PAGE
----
How do I make a payment?
If you set up a credit card or a debit card as your payment method, the payment is charged automatically within 10 days after the billing period ends. On your credit card statement, the line item would say MSFT Azure.
How do I check the status of a payment made by credit card?
Create a support ticket to ask for the status of your payment.
Are there different Azure customer types? How do I know what customer-type I am?
There are different types of Azure customers. To better understand your pricing and bill, see the following customer-type descriptions.
- Enterprise: Enterprise customers have signed an Enterprise Agreement with Azure to make negotiated monetary commitments and gain access to custom pricing for Azure resources.
- Web Direct: Web Direct customers have not signed any custom agreement with Azure. These customers have signed up for Azure via azure.com and receive public facing prices for all Azure resources.
- Cloud Service Provider: Cloud Service Providers are typically companies that have been hired by an end-customer to build solutions on top of Azure.
Why don’t I see the cost the resource I have created in my bill?
Azure does not bill directly based on resource cost. Billing is done based off one or more meters that are used to track a resource’s usage throughout its lifetime. These meters are then used to calculate the bill. See more about Azure metering below.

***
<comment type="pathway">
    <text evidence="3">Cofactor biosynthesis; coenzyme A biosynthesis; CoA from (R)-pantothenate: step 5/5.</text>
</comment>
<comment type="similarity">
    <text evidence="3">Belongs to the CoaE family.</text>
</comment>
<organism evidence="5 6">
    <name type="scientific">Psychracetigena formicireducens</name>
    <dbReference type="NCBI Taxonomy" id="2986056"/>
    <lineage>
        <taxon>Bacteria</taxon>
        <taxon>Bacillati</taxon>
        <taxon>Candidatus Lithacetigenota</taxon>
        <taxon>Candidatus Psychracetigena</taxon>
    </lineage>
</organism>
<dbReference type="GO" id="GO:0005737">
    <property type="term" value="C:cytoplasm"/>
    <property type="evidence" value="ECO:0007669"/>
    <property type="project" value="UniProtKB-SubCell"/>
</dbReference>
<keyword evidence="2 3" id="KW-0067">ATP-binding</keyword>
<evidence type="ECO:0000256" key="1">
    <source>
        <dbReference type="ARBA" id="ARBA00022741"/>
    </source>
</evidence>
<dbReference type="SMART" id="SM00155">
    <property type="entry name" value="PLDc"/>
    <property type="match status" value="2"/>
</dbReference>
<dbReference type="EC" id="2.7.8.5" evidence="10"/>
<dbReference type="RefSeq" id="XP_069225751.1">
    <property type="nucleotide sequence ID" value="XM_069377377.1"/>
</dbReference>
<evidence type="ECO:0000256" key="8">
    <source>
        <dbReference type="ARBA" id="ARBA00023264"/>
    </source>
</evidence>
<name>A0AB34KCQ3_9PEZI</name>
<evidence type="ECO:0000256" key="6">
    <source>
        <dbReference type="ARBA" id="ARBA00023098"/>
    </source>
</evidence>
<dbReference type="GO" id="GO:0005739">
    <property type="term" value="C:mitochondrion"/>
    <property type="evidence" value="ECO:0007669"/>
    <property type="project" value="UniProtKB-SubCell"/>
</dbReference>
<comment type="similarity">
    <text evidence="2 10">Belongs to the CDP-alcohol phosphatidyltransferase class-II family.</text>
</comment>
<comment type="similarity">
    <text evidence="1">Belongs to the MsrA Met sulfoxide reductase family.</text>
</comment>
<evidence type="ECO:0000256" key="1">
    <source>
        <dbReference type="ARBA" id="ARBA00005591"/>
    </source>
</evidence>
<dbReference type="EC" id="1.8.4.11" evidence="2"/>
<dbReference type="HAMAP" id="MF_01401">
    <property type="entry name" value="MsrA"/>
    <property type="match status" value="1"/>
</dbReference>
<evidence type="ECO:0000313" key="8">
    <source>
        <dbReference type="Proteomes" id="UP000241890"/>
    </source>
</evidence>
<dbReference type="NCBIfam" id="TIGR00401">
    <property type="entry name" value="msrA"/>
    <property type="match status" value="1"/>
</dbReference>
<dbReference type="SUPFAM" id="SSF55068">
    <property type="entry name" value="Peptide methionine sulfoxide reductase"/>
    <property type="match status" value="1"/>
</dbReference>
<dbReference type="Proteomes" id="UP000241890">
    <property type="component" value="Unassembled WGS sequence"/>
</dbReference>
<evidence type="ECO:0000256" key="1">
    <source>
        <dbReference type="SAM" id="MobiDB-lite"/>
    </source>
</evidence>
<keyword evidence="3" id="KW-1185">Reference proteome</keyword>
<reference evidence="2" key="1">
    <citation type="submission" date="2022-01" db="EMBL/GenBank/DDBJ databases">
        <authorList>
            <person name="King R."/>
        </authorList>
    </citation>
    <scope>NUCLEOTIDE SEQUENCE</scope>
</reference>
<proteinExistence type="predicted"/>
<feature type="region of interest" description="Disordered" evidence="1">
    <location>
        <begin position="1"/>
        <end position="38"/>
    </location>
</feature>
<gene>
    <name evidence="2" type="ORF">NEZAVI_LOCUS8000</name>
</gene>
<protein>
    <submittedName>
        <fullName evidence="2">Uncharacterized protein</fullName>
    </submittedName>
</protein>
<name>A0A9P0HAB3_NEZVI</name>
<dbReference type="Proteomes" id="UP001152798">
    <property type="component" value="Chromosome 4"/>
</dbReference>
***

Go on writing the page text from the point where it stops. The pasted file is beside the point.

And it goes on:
How does Azure charge metering work?
When you spin up a single Azure resource, such as a virtual machine, it will have one or multiple meter instances created as well. These meters are used to track the usage of the resource over time. Each meter emits usage records which are then used by Azure in our cost metering system to calculate the bill.
For example, a single virtual machine created in Azure may have the following meters created to track its usage:
- Compute Hours
- IP Address Hours
- Data Transfer In
- Data Transfer Out
- Standard Managed Disk
- Standard Managed Disk Operations
- Standard IO-Disk
- Standard IO-Block Blob Read
- Standard IO-Block Blob Write
- Standard IO-Block Blob Delete
Once the VM is created, each one of the meters above will begin emitting usage records. This usage will then be used in Azure’s metering system along with the meter’s price to determine how much a customer is charged.
The example meters above may only be a subset of the meters created a VM that is created.
What is the difference between Azure 1st party charges and Azure Marketplace charges?
Azure 1st party charges are for resources that are directly developed and offered by Azure. Azure Marketplace charges are for resources that have been created by third party software vendors that are available for use via the Azure marketplace. For example, a Barracuda Firewall is an Azure marketplace resource offered by a third party. All charges for the firewall and its corresponding meters will appear as marketplace charges.
Tips for cost management
- Estimate costs by using the pricing calculator and total cost of ownership calculator, and get the detailed pricing information for each service.
- Set up billing alerts.
- Review your usage and costs regularly in the Azure portal.
Need help? Contact support.
If you still need help, contact support to get your issue resolved quickly.